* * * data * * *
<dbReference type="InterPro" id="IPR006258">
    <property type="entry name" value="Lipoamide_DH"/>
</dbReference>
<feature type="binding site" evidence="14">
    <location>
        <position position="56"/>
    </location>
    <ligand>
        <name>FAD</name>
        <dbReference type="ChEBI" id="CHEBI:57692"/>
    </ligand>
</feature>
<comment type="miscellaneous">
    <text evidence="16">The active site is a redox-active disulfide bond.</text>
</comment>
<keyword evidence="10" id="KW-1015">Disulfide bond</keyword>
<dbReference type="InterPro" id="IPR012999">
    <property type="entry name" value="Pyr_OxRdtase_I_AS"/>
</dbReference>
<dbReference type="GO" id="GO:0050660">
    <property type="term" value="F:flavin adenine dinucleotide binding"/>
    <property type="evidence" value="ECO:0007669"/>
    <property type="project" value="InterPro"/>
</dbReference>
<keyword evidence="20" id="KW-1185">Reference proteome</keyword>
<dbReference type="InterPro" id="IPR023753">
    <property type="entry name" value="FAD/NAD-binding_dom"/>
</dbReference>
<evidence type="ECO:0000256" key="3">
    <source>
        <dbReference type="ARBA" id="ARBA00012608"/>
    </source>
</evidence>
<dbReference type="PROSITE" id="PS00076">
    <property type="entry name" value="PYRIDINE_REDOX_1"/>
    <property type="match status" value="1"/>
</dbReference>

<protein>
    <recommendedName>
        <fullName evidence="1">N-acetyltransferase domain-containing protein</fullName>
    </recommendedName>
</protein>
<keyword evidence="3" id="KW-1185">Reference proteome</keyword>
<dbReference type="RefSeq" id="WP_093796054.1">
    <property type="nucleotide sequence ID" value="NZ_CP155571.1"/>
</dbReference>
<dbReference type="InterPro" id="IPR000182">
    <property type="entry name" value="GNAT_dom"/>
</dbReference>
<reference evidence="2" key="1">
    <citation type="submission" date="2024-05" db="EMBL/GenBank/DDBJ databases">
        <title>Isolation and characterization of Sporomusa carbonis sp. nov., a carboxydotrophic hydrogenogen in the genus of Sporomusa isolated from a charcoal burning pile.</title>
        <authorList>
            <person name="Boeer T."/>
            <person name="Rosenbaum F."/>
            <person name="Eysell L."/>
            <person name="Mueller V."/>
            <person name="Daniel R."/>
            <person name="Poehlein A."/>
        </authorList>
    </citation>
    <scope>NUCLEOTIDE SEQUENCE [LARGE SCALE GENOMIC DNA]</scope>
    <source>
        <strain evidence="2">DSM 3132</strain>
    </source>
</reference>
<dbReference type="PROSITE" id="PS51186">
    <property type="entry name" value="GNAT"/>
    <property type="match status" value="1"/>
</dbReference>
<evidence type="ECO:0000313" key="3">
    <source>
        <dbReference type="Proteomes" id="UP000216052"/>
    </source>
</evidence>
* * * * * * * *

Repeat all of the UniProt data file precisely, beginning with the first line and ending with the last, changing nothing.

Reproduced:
<dbReference type="InterPro" id="IPR006258">
    <property type="entry name" value="Lipoamide_DH"/>
</dbReference>
<feature type="binding site" evidence="14">
    <location>
        <position position="56"/>
    </location>
    <ligand>
        <name>FAD</name>
        <dbReference type="ChEBI" id="CHEBI:57692"/>
    </ligand>
</feature>
<comment type="miscellaneous">
    <text evidence="16">The active site is a redox-active disulfide bond.</text>
</comment>
<keyword evidence="10" id="KW-1015">Disulfide bond</keyword>
<dbReference type="InterPro" id="IPR012999">
    <property type="entry name" value="Pyr_OxRdtase_I_AS"/>
</dbReference>
<dbReference type="GO" id="GO:0050660">
    <property type="term" value="F:flavin adenine dinucleotide binding"/>
    <property type="evidence" value="ECO:0007669"/>
    <property type="project" value="InterPro"/>
</dbReference>
<keyword evidence="20" id="KW-1185">Reference proteome</keyword>
<dbReference type="InterPro" id="IPR023753">
    <property type="entry name" value="FAD/NAD-binding_dom"/>
</dbReference>
<evidence type="ECO:0000256" key="3">
    <source>
        <dbReference type="ARBA" id="ARBA00012608"/>
    </source>
</evidence>
<dbReference type="PROSITE" id="PS00076">
    <property type="entry name" value="PYRIDINE_REDOX_1"/>
    <property type="match status" value="1"/>
</dbReference>

<protein>
    <recommendedName>
        <fullName evidence="1">N-acetyltransferase domain-containing protein</fullName>
    </recommendedName>
</protein>
<keyword evidence="3" id="KW-1185">Reference proteome</keyword>
<dbReference type="RefSeq" id="WP_093796054.1">
    <property type="nucleotide sequence ID" value="NZ_CP155571.1"/>
</dbReference>
<dbReference type="InterPro" id="IPR000182">
    <property type="entry name" value="GNAT_dom"/>
</dbReference>
<reference evidence="2" key="1">
    <citation type="submission" date="2024-05" db="EMBL/GenBank/DDBJ databases">
        <title>Isolation and characterization of Sporomusa carbonis sp. nov., a carboxydotrophic hydrogenogen in the genus of Sporomusa isolated from a charcoal burning pile.</title>
        <authorList>
            <person name="Boeer T."/>
            <person name="Rosenbaum F."/>
            <person name="Eysell L."/>
            <person name="Mueller V."/>
            <person name="Daniel R."/>
            <person name="Poehlein A."/>
        </authorList>
    </citation>
    <scope>NUCLEOTIDE SEQUENCE [LARGE SCALE GENOMIC DNA]</scope>
    <source>
        <strain evidence="2">DSM 3132</strain>
    </source>
</reference>
<dbReference type="PROSITE" id="PS51186">
    <property type="entry name" value="GNAT"/>
    <property type="match status" value="1"/>
</dbReference>
<evidence type="ECO:0000313" key="3">
    <source>
        <dbReference type="Proteomes" id="UP000216052"/>
    </source>
</evidence>